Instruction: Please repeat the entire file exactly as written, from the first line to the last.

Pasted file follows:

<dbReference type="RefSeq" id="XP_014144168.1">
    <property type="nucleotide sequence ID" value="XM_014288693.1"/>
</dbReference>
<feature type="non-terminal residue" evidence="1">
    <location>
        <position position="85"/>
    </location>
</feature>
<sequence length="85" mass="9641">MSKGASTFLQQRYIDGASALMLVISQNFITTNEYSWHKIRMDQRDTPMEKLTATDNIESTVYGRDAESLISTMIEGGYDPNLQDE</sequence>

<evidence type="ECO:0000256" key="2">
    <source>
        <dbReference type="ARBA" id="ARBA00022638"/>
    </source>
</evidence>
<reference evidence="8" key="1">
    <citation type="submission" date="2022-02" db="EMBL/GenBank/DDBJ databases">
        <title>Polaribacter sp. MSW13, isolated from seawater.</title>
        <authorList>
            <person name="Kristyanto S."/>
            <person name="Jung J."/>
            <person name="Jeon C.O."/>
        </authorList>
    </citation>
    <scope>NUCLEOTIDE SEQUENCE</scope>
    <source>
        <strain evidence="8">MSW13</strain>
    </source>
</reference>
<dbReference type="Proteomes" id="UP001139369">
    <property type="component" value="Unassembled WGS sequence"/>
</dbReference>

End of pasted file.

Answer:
<dbReference type="RefSeq" id="XP_014144168.1">
    <property type="nucleotide sequence ID" value="XM_014288693.1"/>
</dbReference>
<feature type="non-terminal residue" evidence="1">
    <location>
        <position position="85"/>
    </location>
</feature>
<sequence length="85" mass="9641">MSKGASTFLQQRYIDGASALMLVISQNFITTNEYSWHKIRMDQRDTPMEKLTATDNIESTVYGRDAESLISTMIEGGYDPNLQDE</sequence>

<evidence type="ECO:0000256" key="2">
    <source>
        <dbReference type="ARBA" id="ARBA00022638"/>
    </source>
</evidence>
<reference evidence="8" key="1">
    <citation type="submission" date="2022-02" db="EMBL/GenBank/DDBJ databases">
        <title>Polaribacter sp. MSW13, isolated from seawater.</title>
        <authorList>
            <person name="Kristyanto S."/>
            <person name="Jung J."/>
            <person name="Jeon C.O."/>
        </authorList>
    </citation>
    <scope>NUCLEOTIDE SEQUENCE</scope>
    <source>
        <strain evidence="8">MSW13</strain>
    </source>
</reference>
<dbReference type="Proteomes" id="UP001139369">
    <property type="component" value="Unassembled WGS sequence"/>
</dbReference>